- Associated Press - Monday, February 24, 2014

BATON ROUGE, La. (AP) - An outcry from students, faculty and alumni wasn’t enough to persuade the Southern University System governing board to reverse course Monday and keep James Llorens as chancellor of the main campus.

Llorens, who has led the Baton Rouge campus for three years, fell one vote short of what was needed from the Board of Supervisors to extend his contract.

The vote was 8-7 for a one-year extension, with one board member absent. It needed nine votes to pass.

Earlier this month, board members refused to renew Llorens‘ contract. Students protested the decision, and members of the faculty, staff and alumni blasted board members for the rejection. A special board meeting was called to reconsider.

But after three hours of closed-door negotiating Monday, the outcome was the same, with Llorens‘ contract ending June 30. After the vote, the chancellor said his time at the helm of the campus appeared to be over.

“I don’t anticipate the board taking this matter up again,” Llorens said.

He was named chancellor in May 2011, leading the largest of the five campuses in the Southern University System, the nation’s only historically black university system.

The initial dispute over the contract extension involved Southern System President Ronald Mason proposing that Llorens keep his job for an additional year, but with management restrictions that involved devising a plan with Mason to make organizational and financial changes on campus. Llorens didn’t agree to those terms.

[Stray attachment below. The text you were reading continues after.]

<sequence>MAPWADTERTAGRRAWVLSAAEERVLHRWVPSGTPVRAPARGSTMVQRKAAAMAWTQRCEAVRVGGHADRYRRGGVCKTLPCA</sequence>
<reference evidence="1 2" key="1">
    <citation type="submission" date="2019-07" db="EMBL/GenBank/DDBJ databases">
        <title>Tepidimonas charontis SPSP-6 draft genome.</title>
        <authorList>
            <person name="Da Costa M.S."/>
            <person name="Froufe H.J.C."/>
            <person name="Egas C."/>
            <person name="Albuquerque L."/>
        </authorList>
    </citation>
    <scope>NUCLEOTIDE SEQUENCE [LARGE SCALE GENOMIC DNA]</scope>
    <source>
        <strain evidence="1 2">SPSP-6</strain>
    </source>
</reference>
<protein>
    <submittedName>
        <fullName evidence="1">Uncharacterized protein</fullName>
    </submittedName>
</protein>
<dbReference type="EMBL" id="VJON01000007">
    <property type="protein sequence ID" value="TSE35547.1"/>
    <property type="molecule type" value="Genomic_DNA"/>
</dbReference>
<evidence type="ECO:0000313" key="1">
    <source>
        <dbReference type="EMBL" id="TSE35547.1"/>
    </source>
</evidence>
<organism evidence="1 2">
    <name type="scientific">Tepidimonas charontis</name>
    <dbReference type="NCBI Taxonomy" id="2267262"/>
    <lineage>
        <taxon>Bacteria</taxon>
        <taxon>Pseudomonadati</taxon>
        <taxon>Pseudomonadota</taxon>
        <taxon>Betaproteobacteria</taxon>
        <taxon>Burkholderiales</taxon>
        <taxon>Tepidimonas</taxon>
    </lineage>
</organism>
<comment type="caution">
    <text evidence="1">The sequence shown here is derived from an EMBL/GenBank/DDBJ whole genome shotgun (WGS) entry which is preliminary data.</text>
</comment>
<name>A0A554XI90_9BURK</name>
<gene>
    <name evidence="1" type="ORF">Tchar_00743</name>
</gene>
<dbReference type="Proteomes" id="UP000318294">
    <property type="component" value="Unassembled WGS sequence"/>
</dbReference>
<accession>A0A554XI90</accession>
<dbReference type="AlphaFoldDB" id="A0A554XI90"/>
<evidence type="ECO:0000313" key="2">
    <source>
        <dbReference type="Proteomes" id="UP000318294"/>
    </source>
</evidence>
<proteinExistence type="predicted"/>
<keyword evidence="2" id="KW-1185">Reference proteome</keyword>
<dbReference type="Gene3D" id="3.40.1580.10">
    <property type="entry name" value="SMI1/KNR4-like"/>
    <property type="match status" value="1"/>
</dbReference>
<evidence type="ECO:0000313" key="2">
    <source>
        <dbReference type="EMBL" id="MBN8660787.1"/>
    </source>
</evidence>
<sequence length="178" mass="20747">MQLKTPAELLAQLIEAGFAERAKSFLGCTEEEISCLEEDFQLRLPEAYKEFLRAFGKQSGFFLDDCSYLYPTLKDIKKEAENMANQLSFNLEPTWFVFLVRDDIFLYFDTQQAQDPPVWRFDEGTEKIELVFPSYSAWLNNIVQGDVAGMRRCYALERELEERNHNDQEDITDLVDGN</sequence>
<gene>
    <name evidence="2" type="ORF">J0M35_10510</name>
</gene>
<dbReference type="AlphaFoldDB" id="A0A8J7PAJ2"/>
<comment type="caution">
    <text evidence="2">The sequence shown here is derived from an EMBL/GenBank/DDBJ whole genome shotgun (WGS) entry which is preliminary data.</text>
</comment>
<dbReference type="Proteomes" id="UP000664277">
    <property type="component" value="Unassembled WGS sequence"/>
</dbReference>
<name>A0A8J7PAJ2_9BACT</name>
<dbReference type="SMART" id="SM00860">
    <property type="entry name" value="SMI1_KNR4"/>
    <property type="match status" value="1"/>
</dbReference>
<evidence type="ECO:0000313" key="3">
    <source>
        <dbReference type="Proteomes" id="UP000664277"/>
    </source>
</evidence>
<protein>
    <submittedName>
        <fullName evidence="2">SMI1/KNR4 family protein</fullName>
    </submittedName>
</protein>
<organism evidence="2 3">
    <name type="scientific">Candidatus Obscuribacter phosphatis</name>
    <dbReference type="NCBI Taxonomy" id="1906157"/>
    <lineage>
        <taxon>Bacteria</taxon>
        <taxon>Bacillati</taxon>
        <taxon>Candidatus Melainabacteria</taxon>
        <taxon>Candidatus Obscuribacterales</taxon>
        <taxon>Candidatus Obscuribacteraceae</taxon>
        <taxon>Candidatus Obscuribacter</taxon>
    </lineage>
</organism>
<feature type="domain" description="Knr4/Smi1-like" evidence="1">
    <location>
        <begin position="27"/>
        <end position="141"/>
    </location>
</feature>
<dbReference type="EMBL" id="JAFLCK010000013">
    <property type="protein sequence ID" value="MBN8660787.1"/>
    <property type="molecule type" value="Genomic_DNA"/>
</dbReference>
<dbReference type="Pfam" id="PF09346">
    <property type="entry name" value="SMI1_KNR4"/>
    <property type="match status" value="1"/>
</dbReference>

By Monday, Llorens had changed his position, saying he would work with Mason on the changes, but his reversal wasn’t enough to get the votes needed to renew his contract for another 12 months.

Board members have offered little explanation publicly for their votes. Board chair Bridget Dinvaut, who voted against extending Llorens‘ contract, refused to explain her decision Monday.

Leaders of student, faculty, staff and alumni organizations packed the hearing room in Baton Rouge for the reconsideration of Llorens‘ contract extension. More than a dozen people spoke in support of the renewal. Only one person asked the board to sever ties with the chancellor.

Llorens‘ supporters said he shepherded the university through difficult budget cuts and the declaration of a financial emergency, leading a campus-wide reorganization and increasing enrollment.

“Now is not the time to change leadership,” said Albert Samuels, a political science professor and president of the Southern University Federation of Teachers.

Anna Jones, chair of the board for the Southern University System Foundation, said ousting the chancellor would jeopardize the university’s stability.

“We trust some of you board members, some of you. We respect the president. We respect him because it’s the authority of the position. We love that man right there,” Jerry W. Jones Jr., a Southern graduate who drove from Lake Charles, said, pointing to Llorens.

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